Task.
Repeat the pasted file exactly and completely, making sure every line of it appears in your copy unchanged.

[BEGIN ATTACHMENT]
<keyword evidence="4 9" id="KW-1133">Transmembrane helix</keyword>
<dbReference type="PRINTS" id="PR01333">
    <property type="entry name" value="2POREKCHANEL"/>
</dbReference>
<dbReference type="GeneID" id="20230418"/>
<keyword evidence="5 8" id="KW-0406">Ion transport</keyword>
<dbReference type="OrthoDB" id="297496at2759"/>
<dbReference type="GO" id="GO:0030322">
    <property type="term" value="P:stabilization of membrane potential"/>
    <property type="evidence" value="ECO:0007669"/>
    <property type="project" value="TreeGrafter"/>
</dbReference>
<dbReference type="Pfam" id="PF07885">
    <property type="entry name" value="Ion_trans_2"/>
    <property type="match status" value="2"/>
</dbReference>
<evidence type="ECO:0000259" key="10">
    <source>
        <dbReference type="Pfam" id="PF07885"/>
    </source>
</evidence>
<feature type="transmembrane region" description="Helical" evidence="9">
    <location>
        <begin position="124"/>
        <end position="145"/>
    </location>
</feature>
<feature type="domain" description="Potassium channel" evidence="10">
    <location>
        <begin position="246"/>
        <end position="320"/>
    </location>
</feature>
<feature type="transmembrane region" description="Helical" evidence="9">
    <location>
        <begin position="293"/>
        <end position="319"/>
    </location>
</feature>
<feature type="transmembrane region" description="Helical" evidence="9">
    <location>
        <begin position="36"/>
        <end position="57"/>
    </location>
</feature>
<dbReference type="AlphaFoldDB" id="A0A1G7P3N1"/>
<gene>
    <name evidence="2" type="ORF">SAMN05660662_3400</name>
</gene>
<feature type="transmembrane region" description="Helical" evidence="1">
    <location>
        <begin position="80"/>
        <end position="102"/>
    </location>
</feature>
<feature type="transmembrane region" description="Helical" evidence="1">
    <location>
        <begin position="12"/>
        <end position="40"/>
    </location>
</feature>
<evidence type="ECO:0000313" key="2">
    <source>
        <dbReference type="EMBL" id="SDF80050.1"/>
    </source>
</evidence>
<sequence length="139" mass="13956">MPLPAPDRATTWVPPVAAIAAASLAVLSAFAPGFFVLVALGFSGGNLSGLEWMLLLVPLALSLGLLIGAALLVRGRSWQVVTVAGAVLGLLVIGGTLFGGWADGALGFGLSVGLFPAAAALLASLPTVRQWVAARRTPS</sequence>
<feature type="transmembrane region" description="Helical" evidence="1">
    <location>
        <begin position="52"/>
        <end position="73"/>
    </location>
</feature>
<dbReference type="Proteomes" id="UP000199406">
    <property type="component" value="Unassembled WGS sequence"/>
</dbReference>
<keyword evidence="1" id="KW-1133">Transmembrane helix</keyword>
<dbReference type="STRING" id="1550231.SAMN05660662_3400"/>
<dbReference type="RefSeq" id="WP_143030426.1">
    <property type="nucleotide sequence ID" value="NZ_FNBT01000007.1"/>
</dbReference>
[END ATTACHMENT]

<keyword evidence="4 9" id="KW-1133">Transmembrane helix</keyword>
<dbReference type="PRINTS" id="PR01333">
    <property type="entry name" value="2POREKCHANEL"/>
</dbReference>
<dbReference type="GeneID" id="20230418"/>
<keyword evidence="5 8" id="KW-0406">Ion transport</keyword>
<dbReference type="OrthoDB" id="297496at2759"/>
<dbReference type="GO" id="GO:0030322">
    <property type="term" value="P:stabilization of membrane potential"/>
    <property type="evidence" value="ECO:0007669"/>
    <property type="project" value="TreeGrafter"/>
</dbReference>
<dbReference type="Pfam" id="PF07885">
    <property type="entry name" value="Ion_trans_2"/>
    <property type="match status" value="2"/>
</dbReference>
<evidence type="ECO:0000259" key="10">
    <source>
        <dbReference type="Pfam" id="PF07885"/>
    </source>
</evidence>
<feature type="transmembrane region" description="Helical" evidence="9">
    <location>
        <begin position="124"/>
        <end position="145"/>
    </location>
</feature>
<feature type="domain" description="Potassium channel" evidence="10">
    <location>
        <begin position="246"/>
        <end position="320"/>
    </location>
</feature>
<feature type="transmembrane region" description="Helical" evidence="9">
    <location>
        <begin position="293"/>
        <end position="319"/>
    </location>
</feature>
<feature type="transmembrane region" description="Helical" evidence="9">
    <location>
        <begin position="36"/>
        <end position="57"/>
    </location>
</feature>
<dbReference type="AlphaFoldDB" id="A0A1G7P3N1"/>
<gene>
    <name evidence="2" type="ORF">SAMN05660662_3400</name>
</gene>
<feature type="transmembrane region" description="Helical" evidence="1">
    <location>
        <begin position="80"/>
        <end position="102"/>
    </location>
</feature>
<feature type="transmembrane region" description="Helical" evidence="1">
    <location>
        <begin position="12"/>
        <end position="40"/>
    </location>
</feature>
<evidence type="ECO:0000313" key="2">
    <source>
        <dbReference type="EMBL" id="SDF80050.1"/>
    </source>
</evidence>
<sequence length="139" mass="13956">MPLPAPDRATTWVPPVAAIAAASLAVLSAFAPGFFVLVALGFSGGNLSGLEWMLLLVPLALSLGLLIGAALLVRGRSWQVVTVAGAVLGLLVIGGTLFGGWADGALGFGLSVGLFPAAAALLASLPTVRQWVAARRTPS</sequence>
<feature type="transmembrane region" description="Helical" evidence="1">
    <location>
        <begin position="52"/>
        <end position="73"/>
    </location>
</feature>
<dbReference type="Proteomes" id="UP000199406">
    <property type="component" value="Unassembled WGS sequence"/>
</dbReference>
<keyword evidence="1" id="KW-1133">Transmembrane helix</keyword>
<dbReference type="STRING" id="1550231.SAMN05660662_3400"/>
<dbReference type="RefSeq" id="WP_143030426.1">
    <property type="nucleotide sequence ID" value="NZ_FNBT01000007.1"/>
</dbReference>